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Weight Gain and Obesity

If you eat a lot of food in a short amount of time on a regular basis, you might have binge eating disorder (BED). It can affect your health in a lot of ways, but two of the main risks are weight gain and obesity. Two-thirds of those with BED are obese, though average-sized people can have it, too.

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What to Do About the Extra Weight

Set a goal to shed those added pounds. You can reach a healthy weight with exercise, portion control, and smart food choices. But you might need a special program that also treats eating disorders. Your doctor can help you find the right one.

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Type 2 Diabetes

Overeating can lead to diabetes. That means your body can’t use the hormone insulin correctly, which makes your blood sugar levels harder to control. Over time, this can damage your kidneys, your eyes, and your heart.

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How to Handle Your Diabetes

The more you know about diabetes, the better you can take control of your condition. You’ll need to keep track of your blood sugar levels, eat a healthy diet, and get plenty of exercise. You may need medication to manage the disease, but not everyone does.

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Depression and Anxiety

Binge eating disorder often goes hand in hand with mood troubles. Doctors think many things can lead to BED, so it’s hard to say for sure that depression or anxiety cause it. But people who binge eat often feel shame and guilt about their problem. Most try to hide it.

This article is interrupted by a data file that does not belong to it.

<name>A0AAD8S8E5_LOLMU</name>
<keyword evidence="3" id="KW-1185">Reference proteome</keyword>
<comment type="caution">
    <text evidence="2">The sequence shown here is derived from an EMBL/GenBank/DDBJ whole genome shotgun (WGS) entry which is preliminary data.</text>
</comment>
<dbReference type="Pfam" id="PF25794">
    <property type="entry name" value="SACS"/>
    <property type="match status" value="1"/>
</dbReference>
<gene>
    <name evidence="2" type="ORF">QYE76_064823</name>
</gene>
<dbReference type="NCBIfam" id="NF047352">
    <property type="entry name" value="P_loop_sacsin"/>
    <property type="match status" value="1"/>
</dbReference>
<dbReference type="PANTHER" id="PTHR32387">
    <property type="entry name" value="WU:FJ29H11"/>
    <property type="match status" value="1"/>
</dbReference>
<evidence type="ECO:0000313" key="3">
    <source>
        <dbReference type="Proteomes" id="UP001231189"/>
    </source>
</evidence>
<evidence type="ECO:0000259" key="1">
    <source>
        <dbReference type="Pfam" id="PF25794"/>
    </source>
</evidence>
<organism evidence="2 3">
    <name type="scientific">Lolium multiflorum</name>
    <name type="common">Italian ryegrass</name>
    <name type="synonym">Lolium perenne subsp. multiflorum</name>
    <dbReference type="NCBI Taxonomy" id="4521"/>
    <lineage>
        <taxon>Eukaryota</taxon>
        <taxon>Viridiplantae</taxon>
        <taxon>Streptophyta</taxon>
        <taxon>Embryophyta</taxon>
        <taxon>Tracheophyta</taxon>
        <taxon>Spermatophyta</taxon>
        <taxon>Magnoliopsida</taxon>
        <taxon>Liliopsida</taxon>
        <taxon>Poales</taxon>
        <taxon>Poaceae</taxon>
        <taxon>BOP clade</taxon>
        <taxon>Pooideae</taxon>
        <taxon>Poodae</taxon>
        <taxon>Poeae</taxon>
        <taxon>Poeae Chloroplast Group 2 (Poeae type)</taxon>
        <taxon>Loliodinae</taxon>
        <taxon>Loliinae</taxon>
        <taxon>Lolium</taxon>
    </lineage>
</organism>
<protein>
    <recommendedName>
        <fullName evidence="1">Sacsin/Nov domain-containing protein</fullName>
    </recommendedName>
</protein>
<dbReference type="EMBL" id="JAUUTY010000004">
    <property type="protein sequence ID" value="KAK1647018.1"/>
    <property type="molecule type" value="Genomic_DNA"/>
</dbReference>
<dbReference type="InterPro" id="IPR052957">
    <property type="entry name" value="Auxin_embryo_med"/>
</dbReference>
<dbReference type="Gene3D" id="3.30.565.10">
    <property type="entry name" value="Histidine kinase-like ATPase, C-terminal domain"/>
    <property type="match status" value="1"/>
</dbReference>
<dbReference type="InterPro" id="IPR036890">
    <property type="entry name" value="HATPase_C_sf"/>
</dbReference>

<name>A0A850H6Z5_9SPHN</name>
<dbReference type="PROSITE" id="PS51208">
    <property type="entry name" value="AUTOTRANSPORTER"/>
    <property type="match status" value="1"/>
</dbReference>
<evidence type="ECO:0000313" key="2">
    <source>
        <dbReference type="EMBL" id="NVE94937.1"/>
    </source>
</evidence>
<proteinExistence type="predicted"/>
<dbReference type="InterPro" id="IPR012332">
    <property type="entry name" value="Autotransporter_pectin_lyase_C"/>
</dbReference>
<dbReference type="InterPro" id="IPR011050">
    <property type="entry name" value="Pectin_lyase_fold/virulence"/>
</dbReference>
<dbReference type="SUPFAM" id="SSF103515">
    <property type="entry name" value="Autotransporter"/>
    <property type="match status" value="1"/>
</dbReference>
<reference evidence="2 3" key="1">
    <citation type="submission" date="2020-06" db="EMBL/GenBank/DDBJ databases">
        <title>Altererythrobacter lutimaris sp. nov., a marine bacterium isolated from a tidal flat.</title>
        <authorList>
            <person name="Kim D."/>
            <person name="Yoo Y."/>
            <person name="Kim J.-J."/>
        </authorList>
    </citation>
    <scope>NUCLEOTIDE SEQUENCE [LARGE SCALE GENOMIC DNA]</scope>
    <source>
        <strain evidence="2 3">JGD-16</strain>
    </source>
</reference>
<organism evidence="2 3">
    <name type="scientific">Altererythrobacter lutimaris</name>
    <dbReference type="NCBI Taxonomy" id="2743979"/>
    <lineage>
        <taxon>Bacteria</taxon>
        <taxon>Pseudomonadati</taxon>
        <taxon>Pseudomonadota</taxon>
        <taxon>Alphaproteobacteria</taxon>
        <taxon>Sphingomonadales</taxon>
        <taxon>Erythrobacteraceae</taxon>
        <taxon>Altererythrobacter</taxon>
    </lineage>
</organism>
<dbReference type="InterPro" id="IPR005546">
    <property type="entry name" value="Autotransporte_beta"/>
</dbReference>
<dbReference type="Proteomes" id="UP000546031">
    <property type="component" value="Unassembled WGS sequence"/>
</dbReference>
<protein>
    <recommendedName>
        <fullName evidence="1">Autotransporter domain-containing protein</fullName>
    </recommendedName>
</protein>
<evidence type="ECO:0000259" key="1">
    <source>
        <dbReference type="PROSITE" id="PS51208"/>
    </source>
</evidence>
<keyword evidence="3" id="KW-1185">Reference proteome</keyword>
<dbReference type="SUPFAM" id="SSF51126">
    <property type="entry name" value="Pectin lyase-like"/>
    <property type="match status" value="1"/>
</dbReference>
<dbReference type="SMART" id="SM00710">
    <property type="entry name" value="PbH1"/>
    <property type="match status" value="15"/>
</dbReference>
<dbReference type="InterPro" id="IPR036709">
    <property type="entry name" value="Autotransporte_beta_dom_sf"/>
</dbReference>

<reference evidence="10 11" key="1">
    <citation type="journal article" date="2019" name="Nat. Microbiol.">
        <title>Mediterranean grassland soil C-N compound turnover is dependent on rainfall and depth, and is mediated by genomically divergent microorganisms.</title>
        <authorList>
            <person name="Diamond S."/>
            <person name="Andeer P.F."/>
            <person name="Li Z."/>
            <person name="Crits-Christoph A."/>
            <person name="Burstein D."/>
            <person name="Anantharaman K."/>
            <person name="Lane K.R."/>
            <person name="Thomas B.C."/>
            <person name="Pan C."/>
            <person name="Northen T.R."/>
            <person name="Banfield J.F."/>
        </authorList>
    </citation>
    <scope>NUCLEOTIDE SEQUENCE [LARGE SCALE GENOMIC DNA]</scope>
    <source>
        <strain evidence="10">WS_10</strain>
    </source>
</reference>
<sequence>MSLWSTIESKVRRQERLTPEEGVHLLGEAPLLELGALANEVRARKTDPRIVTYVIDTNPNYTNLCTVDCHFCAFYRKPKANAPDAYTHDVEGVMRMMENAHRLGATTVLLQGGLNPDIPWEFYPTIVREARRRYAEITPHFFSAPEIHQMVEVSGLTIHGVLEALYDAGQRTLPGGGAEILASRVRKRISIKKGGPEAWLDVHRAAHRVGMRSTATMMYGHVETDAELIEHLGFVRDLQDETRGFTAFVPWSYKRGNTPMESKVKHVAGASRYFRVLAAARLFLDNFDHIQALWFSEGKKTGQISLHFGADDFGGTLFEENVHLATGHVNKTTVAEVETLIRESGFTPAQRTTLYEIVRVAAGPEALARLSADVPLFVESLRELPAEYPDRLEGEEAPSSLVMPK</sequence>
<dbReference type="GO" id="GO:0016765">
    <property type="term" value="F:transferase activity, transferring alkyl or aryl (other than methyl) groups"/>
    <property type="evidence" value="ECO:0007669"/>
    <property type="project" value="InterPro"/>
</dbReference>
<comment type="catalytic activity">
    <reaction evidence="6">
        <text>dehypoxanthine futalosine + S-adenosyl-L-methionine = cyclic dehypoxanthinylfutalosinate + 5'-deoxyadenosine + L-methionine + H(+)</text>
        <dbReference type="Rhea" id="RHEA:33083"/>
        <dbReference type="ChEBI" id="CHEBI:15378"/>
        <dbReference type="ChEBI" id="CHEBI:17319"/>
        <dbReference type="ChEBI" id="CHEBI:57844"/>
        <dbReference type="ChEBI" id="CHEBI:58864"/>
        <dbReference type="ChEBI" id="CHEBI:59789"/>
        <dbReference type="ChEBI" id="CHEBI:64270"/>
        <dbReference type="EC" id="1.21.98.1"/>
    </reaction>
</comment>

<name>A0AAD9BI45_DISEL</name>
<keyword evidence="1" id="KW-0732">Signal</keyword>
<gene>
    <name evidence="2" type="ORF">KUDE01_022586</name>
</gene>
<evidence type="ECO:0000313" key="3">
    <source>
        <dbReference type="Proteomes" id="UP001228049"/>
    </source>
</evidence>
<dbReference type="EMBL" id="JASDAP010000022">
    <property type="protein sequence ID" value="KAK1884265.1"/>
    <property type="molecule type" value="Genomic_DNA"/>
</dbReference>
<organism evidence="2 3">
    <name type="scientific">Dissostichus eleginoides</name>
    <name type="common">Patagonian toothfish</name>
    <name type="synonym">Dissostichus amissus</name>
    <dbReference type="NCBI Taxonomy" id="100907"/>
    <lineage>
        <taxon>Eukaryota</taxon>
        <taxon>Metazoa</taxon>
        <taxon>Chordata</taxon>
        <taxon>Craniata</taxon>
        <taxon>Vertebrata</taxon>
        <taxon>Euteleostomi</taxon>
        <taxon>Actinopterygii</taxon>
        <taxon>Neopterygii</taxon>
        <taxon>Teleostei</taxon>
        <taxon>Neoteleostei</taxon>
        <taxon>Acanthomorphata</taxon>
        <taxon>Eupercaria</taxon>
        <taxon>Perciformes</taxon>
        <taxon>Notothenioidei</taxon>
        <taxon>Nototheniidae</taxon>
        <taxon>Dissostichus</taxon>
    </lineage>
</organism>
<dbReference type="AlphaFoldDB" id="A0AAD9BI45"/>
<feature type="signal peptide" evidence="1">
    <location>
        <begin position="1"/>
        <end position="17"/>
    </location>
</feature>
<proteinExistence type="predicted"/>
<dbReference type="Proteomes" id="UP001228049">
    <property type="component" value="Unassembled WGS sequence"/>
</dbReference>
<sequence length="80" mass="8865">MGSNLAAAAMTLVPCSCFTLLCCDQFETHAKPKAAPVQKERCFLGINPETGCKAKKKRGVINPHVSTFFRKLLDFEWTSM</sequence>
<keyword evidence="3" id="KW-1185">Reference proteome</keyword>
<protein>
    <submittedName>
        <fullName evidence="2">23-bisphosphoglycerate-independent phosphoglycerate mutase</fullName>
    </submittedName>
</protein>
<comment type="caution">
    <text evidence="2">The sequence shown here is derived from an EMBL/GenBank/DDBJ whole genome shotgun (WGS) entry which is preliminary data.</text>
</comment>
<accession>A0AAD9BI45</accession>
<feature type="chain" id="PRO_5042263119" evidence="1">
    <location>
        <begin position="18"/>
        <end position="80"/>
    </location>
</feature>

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How to Manage Mood Disorders

Eat nutritious food, exercise, and get your ZZZs, because healthy habits like those can help you fight your anxiety or depression. But treatment for BED also might include sessions with a mental health professional, who could recommend talk therapy, antidepressant medications, or other medicines that can help treat binge-eating behavior.

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Troubles With Digestion

Long-lasting heartburn and irritable bowel syndrome (IBS) can also happen to people who binge eat. Those issues are often linked with weight gain and obesity, so doctors aren’t sure if the disorder itself or the excess pounds are to blame.

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Treatment for Heartburn and IBS

Heartburn that doesn’t get better can cause serious issues, including damage to your esophagus, the tube that connects your mouth to your stomach. See your doctor if you have it twice a week or more. She might give you prescription meds or tell you to see another doctor who specializes in digestion. For IBS, a healthy diet and cutting stress can help, but you may also need medication.

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Gallbladder Disease